Link to post
Share on other sites
Guest guest

The amendment was made in 1997.

Kenda

> You know if there is a way to get around what was

> illegal before, they will get around it.

>

> Lynda

>

>

>

> At 04:38 PM 12/26/2006, you wrote:

>

>>> You may be offered it, but that does not make it legal. It is

>>> actually approved only for the cornea.

>>>

>>> Lynda

>>>

>>

>> According to these sites, silicone oil is legal

>> for cosmetic use, although it is not it's

>> primary use. See the two areas highlighted in

>> green. An amendment has been made making the use legal for cosmetic use.

>>

>> Kenda

>>

>> Topdocs.com

>>

>> Are micro-injections of Silicone oil legal?

>>

>> Yes. The FDA has approved the use of Silicone

>> oil as a medical device. Its primary use is in

>> the repair of retinal detachments. According to

>> the Food, Drug and Cosmetic Act, a licensed

>> medical practitioner may prescribe or administer

>> any legally marketed device to any legitimate patient.

>>

>> How do micro-injections of Silicone oil work?

>>

>> Silicone oil is injected in micro-droplets,

>> through a tiny needle at multiple points under

>> the skin, to treat facial contour defects. Over

>> time skin cells called fibroblasts produce new

>> collagen, which in turn grows around the

>> silicone droplets. More collagen growth is

>> stimulated by continued injections, spread over

>> time. As this progression continues, the

>> collagen-encapsulated silicone droplets gradually

>> fill in the depression or wrinkle.

>>

>>

>> This is from Yes They Are Fake

>>

>>

>> (includes Adatosil 5000, Silikon 1000, SilSkin,

>> etc. when implanted subdermally)

>>

>> Silicone: Just the Facts Ma'am, Just the Facts

>> I am sure you are aware of the controversy in

>> the past regarding silicone and breast implants

>> and free silicone injections. The explosion of

>> the Internet and free web hosting now makes it

>> possible for everyone in the world to have a

>> website -- or two or more! -- of their own to

>> display whatever it is they feel, believe in or

>> would like to convey to the world. Even if this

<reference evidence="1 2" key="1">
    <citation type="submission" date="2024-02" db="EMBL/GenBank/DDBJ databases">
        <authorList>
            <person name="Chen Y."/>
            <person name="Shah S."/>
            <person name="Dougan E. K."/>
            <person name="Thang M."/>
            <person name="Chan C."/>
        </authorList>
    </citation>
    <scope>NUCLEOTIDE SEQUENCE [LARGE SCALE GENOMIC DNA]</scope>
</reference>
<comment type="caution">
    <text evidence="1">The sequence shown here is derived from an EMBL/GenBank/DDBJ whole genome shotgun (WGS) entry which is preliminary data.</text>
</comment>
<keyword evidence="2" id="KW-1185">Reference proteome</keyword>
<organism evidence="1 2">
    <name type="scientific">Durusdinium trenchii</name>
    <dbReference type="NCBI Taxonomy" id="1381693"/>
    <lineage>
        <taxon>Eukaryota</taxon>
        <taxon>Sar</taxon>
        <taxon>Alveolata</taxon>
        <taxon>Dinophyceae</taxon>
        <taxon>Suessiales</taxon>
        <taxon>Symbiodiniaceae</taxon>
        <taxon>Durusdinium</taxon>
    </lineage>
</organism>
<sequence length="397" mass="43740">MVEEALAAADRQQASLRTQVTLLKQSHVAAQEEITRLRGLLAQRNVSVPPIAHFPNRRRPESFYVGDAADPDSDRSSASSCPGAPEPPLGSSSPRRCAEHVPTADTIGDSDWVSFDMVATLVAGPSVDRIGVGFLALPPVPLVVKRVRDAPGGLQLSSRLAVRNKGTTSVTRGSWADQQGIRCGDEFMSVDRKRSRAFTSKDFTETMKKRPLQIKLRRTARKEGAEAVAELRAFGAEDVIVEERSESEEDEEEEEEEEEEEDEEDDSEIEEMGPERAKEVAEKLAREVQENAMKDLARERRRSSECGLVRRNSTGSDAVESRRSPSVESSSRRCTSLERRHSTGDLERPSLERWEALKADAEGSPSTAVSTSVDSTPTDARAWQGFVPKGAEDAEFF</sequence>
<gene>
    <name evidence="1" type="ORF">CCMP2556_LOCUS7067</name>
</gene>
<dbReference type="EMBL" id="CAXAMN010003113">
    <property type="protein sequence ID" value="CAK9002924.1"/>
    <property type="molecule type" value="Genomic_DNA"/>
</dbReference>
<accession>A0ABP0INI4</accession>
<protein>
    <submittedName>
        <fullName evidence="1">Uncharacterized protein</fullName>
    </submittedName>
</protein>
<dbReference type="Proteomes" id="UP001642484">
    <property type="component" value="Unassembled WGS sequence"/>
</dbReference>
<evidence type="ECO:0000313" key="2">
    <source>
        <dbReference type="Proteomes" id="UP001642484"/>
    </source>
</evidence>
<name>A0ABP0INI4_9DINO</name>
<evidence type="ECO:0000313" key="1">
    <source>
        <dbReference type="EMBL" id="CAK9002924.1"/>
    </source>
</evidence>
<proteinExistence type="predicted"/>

>> means to misinform the universe, whether on

>> purpose or not -- it can be accomplished more

>> easily through the Internet. In this section we

>> will discuss silica, silicon and silicone. We

>> will ultimately discuss how silicone is made and

>> what its impacts on the body are.

>>

>> Silica is silicon dioxide SiO2, it occurs in a

>> crystalline state, an amorphous (shapeless)

>> state and in impure forms such as quartz, opal

>> and sand, respectively. " In the form of

>> silicates it is present in most natural water

>> supplies. Typical concentrations lie between 1

>> and 30 mg/L. Higher concentrations may exist in

>> brackish waters and brines. " (3)

>>

>> Silicon is a " nonmetallic element that occurs

>> combined as the most abundant element next to

>> oxygen in the earth's crust and is used

>> especially in alloys and electronic device "

>> (Merriam-Webster). It may not BE a metal but it

>> is considered semi-metallic. In other words,

>> " Silicon doesn't occur in the free, elemental

>> state, but is found in the form of silicon

>> dioxide and complex silicates " . It was

>> discovered in 1824 by Jöns Berzelius.

>> " Silicon is important in plant and animal life.

>> Diatoms in both fresh and salt water extract

>> silica from the water to use as a component of

>> their cell walls " . (1) Silicon is used in many

>> household items such as transistors, micro chips

>> and electronics. Hence, Silicon Valley - the computer capital.

>>

>> Silicone is any of the " various polymeric

>> organic silicon compounds obtained as oils,

>> greases, or plastics and used especially for

>> water-resistant and heat-resistant lubricants,

>> varnishes, binders, and electric insulators "

>> (Merriam-Webster) It is also found in processed

>> foods, cosmetics, medications and all sorts of

>> products that you are exposed to and ingest on a

>> daily basis. It is also used to lubricate

>> medical devices such as tubing, hypodermic

>> needles and is found in the food industry as

>> being used to lubricate blenders, frozen drink

>> machines, piping, cooking utensils, and machines.

>>

>> Silicones are synthetic polymers and are made by

>> combining oxygen and silicon and in high

>> temperatures and pressures can produce

>> polydimethylsiloxane (PDMS). The fluids are

>> made from linear chains of PDMS whereas the gels

>> are lightly crosslinked to give it a thicker

>> cohesive-ness. Although without a container

>> such as a highly cross-linked silicone elastomer

>> breast prosthesis the silicone gel takes on no

>> shape of its own and is very vulnerable to

>> gravity and momentum, if applicable. The

>> elastomer implant shells contain very little

>> free PDMS so that it remains a solid. However

>> since like can not hold like for long, the

>> lower-weighted molecular silicones bleed through

>> the elastomer shells -- even with the presence of " protective " inner

>> barriers.

>>

>> Silicone & Its Uses In the Body

>> Silicone products, in their solid form, have

>> been used within the body for cosmetic

>> applications for years and years without

>> incident other than occasional sensitivity and

>> encapsulation (which happens with all foreign

>> bodies inserted into the human body as this is

>> its way of sealing off the foreign object from